“I notice that some of the flock keep near the shepherd, and follow wherever he goes, without the least hesitation; while others stray about on either side, or loiter far behind; and he often turns and scolds them in a sharp, stern cry.  Many adventures with wild beasts occur, for, though there are now no lions here, there are wolves in abundance; and leopards and panthers, exceeding fierce, prowl about these wild districts.  They not infrequently attack the flock in the very presence of the shepherd, and he must be ready to do battle at a moment’s warning.”

And again: “It is necessary that the sheep be taught to follow, and not to stray away into the unfenced fields of corn which lie so temptingly on either side.  Any one that thus wanders is sure to get into trouble.  The shepherd calls sharply from time to time, to remind them of his presence.  They know his voice, and follow on; but if a stranger call, they stop short, lift up their head in alarm, and, if it is repeated, they turn and flee, because they know not the voice of a stranger.”  “This” – says the author I am quoting – “is not the fanciful costume of a parable; it is simple fact.  I have made the experiment repeatedly.  The shepherd goes before, not merely to point the way, but to see that it is practicable and safe.  He is armed in order to defend his charge, and in this he is very courageous.  And when the thief and the robber come (and come they do), the faithful shepherd has often to put his life in his hand to defend his flock.  I have known more than one case in which he had literally to lay it down in the contest.”

In the same passage this author tells how he has seen the shepherd carrying out in every description the actions foretold by the prophet Isaias concerning our Divine Lord: “He shall feed His flock like a shepherd; He shall gather together the lambs with His arm, and shall take them upon His bosom, and He himself shall carry those that are with young” (Isaias xi, II).  The above quotations are from Thomson’s “The Land and the Book.”

“I am the Good Shepherd, and I know mine, and mine know Me.  Come to Me, all you that are weary and heavy laden, and I will give you rest.”

Come to Me, Christ says, who am the Shepherd and Bishop of your souls; and I will lead you, I will protect you, I will feed you, I will care for you.

“Have I not laid down My Life for you, and for you taken it up again, and for you have gone up gloriously into heaven, having led captivity captive, and obtained gifts for men?  And I am still your shepherd, and you are the sheep of My pasture.”

In very deed and truth, dear brethren, our blessed Lord is to us all that the Shepherd in those eastern lands is to his flock.  And Christ’s pastoral care is exercised in two ways: visibly and invisibly.  As God invisible, He is our loving Shepherd; and there is no place where He is not; no place where His power cannot reach, where His love cannot penetrate, where His tender care cannot be felt and known.  Thus, invisibly, He leads and guides us by His Holy Spirit, defends us by His Providence, feeds us in the pastures of life by His holy grace.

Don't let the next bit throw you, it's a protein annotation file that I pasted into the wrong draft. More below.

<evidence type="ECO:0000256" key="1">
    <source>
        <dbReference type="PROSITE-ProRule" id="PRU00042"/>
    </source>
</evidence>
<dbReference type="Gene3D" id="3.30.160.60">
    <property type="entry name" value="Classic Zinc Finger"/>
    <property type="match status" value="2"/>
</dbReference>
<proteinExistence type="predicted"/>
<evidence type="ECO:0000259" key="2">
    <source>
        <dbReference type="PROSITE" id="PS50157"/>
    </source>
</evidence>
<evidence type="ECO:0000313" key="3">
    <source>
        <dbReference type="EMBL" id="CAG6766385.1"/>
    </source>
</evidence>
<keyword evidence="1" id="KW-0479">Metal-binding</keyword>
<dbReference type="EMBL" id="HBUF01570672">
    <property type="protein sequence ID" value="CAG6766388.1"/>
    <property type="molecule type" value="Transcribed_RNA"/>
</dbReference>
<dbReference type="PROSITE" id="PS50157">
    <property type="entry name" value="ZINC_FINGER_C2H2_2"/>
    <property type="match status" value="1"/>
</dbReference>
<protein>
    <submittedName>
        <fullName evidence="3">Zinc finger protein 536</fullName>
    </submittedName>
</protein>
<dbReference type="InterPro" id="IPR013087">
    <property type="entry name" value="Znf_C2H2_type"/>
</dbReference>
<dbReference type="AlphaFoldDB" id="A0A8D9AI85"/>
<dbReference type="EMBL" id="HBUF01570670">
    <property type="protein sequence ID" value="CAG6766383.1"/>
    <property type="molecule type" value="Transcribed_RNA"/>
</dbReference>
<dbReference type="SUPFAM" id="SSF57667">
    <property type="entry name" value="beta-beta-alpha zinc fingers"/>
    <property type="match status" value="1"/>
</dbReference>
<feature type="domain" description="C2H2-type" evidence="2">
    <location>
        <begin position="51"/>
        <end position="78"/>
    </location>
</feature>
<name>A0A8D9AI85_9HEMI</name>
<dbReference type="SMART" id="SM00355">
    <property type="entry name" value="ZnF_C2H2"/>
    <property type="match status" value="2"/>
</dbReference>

But visibly, too, and palpably, in a way we can experience even with our senses, He is our Shepherd.  He Himself has gone up to heaven, but He has left those who take His place, through whom He Himself works and acts; and He has left a visible fold in which His flock is gathered.  That fold is His holy Church; and those whom He has left to take His place, those whose work is His work since He works through then, are the pastors of the Church, who carry out in His name, by His power, with His authority, all the loving duties of the Good Shepherd.  And to one of these, the chief pastor, He has said, “Feed My lambs, feed My sheep.”  And speaking of the Gentiles, “Other sheep I have that are not of this fold; these also must I bring, and they shall hear My voice, and there shall be one fold and one shepherd” (St. John x, 16).

Christ’s words have been fulfilled; the Gentiles have been gathered in, and there is one fold, one shepherd, one fold of Christ’s holy Catholic Church, one shepherd, of the whole flock, the successor him to whom Christ first said: “Feed My lambs; feed My sheep.”

One shepherd for this reason also, that the pastoral office of Peer and his successors, and of those who work with them and in subordination to them, the bishops and priests of the Catholic Church, is not another pastoral office from that of Christ Himself, but the same; a participation of Christ’s own priesthood and pastorate.  In the Catholic Church and the Catholic Church only, is Christ’s pastoral office exercised in all its fullness; in that Church it is our blessed privilege to be the sheep of His pasture.  It is for us to correspond to this truly inestimable grace.  Of His own sheep Christ said: “I know Mine, and Mine know Me.”  We must take care to know Him, our true Shepherd, who gave His life for us.  We must keep close to Him, not wandering from the path; we must listen to Him, observant of His warning voice; not straying after the poisonous food of false doctrine or false worldly principles; obedient to His Church; seeking in the Sacraments the true food of eternal life; walking, through good and ill, in His footsteps, and if, alas, we have been as sheep going astray, we must come back quickly to Him, the Shepherd and bishop of our souls.